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Robert Dowd

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January 18, 2009 | Scarlet Cheng
Money makes the world go 'round, and we now realize that when the force isn't with us, things can come to a screeching halt. Artist Robert Dowd was well aware of the power and glory of money, and during the 1960s he was "making" it after his own fashion -- creating drawings and paintings that satirically reinterpreted the face of American currency.
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ENTERTAINMENT
January 18, 2009 | Scarlet Cheng
Money makes the world go 'round, and we now realize that when the force isn't with us, things can come to a screeching halt. Artist Robert Dowd was well aware of the power and glory of money, and during the 1960s he was "making" it after his own fashion -- creating drawings and paintings that satirically reinterpreted the face of American currency.
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ENTERTAINMENT
May 9, 1986 | COLIN GARDNER
Back in the early '60s, Robert Dowd's large-scale Pop renditions of dollar bills and postage stamps led to his arrest by the FBI for counterfeiting. Times, if not art styles, have changed significantly since then, and this retrospective of Dowd's paintings from 1962-67 is perhaps less interesting for its insights into Pop as a '60s phenomenon than for underlining its new role as historical artifact and valuable museum piece.
ENTERTAINMENT
May 12, 1989 | SUVAN GEER
Painter Robert Dowd has a reputation as a Pop artist. Indeed his most recent paintings of wine bottles and apples buzz with chic painterly marks that do have an updated Pop sensibility--reflecting the trendy commercialism of the current art market. But that doesn't stop them from looking like magazine illustrations for classy wine. With titles like "Object Event" and "Quantum Event" Dowd is trying to capture something of modern physics' concept that all matter is composed of swirling subatomic particles.
NEWS
August 9, 1990 | VICKI TORRES, TIMES STAFF WRITER
Former youth pastor David Rickard returned to court this week and, for the third time, faced his accuser--a young man, now 20, who described sexual acts he claims occurred five years ago in Sierra Madre. "I don't care if he goes to prison or anything," the youth told jurors. "I just want to see him admit that this happened, instead of just lying about it and going on with his life."
ENTERTAINMENT
May 16, 1992 | SUZANNE MUCHNIC, TIMES ART WRITER
Butterfield & Butterfield, a West Coast auction house best known for sales of low-priced regional and decorative arts, has launched a new program of 20th-Century art sales. In its first auction devoted exclusively to the art of this century, on Thursday night, the firm rang up $727,100 in sales. The auction, staged simultaneously in Los Angeles and San Francisco, fell far short of expectations.
ENTERTAINMENT
April 16, 1989 | ZAN DUBIN
Though the King of Pop Art lived and reigned in New York, Andy Warhol's pop art colleagues in Los Angeles helped the form to flourish too. Their work had qualities unique to California, however, a notion explored in an exhibit opening Thursday at the Newport Harbor Art Museum. "L.A. Pop in the Sixties," through July 9, features paintings and multimedia work by Ed Ruscha, Vija Celmins, Joe Goode, Billy Al Bengston, Wallace Berman, Phillip Hefferton, John Baldessari, Robert Dowd and Llyn Foulkes, all originally associated with '60s pop art. "This was a group of very important artists who developed slightly differently from the pop artists in New York," said Marilu Knode, a museum curatorial assistant, "and very differently from Warhol, the quintessential pop artist."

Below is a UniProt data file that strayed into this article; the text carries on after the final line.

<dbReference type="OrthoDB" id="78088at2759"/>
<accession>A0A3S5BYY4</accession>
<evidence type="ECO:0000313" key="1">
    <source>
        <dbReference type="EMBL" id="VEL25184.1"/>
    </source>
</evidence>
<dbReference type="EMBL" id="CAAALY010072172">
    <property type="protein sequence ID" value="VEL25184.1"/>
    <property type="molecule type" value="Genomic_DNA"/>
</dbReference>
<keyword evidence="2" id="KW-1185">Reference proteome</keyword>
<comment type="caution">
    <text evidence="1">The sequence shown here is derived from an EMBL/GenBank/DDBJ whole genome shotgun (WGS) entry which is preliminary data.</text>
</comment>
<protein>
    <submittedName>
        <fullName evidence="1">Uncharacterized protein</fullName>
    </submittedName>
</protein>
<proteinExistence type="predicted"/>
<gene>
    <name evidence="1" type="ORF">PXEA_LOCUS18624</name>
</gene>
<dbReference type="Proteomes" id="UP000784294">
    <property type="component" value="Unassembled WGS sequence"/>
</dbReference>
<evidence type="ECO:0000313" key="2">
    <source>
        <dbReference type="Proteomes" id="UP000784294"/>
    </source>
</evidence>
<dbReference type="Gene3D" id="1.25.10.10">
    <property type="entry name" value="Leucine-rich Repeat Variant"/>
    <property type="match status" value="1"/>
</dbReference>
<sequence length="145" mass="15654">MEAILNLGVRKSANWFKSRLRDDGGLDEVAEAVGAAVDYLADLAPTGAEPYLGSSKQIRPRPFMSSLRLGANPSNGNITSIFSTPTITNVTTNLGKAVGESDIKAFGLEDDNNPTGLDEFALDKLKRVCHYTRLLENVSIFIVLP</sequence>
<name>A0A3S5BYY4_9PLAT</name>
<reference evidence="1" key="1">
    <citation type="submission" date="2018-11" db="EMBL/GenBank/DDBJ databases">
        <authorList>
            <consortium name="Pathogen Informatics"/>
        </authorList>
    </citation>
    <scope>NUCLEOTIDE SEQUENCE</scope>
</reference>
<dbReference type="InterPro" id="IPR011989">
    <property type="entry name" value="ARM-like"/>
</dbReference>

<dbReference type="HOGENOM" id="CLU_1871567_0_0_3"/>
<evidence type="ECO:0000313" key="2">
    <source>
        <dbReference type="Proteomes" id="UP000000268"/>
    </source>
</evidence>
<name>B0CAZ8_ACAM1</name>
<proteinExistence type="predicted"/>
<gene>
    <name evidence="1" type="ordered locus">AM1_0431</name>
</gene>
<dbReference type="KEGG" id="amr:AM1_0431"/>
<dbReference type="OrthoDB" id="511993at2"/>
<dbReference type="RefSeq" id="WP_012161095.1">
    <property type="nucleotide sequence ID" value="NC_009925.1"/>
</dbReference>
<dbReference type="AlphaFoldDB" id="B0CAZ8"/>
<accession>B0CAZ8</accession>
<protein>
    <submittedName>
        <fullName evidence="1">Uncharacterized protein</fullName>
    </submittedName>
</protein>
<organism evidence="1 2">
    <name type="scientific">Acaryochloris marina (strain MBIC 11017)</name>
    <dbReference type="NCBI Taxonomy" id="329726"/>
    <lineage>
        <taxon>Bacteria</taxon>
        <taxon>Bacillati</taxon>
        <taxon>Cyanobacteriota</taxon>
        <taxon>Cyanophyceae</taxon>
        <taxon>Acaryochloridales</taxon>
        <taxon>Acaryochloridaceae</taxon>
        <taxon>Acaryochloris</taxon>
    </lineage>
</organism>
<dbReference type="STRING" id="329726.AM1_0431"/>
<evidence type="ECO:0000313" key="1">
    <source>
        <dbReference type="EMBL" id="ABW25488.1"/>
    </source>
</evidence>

BUSINESS
January 30, 1997 | MARTHA GROVES, TIMES STAFF WRITER
California farmers have suffered to the tune of $245 million--so far--during this month's floods. That latest estimate by the California Department of Food and Agriculture updates an initial figure of $155 million, released Jan. 10. It was based on reports compiled by county agricultural commissioners. "With the rains continuing in various areas of the state, it is still difficult to assess the damages," Ann M.
ENTERTAINMENT
September 5, 1990 | WILLIAM WILSON, TIMES ART CRITIC
Ever since television came to rule communications, concerned watchers have claimed that its pungent pictures are sabotaging the power of spoken and written language. You know the kind of thing. A tough TV reporter asks the President when he is going to stop sending arms to some Third World tyrant. The President pretends he can't hear over the roar of Helicopter One, smiles and swoops away amid fluttering flags and smiling children.
ENTERTAINMENT
April 23, 1989 | KRISTINE McKENNA
Talking with seven of the nine artists included in "L.A. Pop of the '60s," one gets an eye-opening lesson in the less-than-perfect ways in which art history comes to be written. On view at the Newport Harbor Art Museum through July 9, the show was curated by Anne Ayres, includes work by Ed Ruscha, Billy Al Bengston, Vija Celmins, Robert Dowd, Llyn Foulkes, Joe Goode, John Baldessari, Wallace Berman and Phillip Hefferton and is described in a press release as attempting to "reveal a distinct and significant vision which differs from the British/New York variants of Pop, a vision which grew out of the L.A. 'pop' life style and was colored by California artistic concerns."
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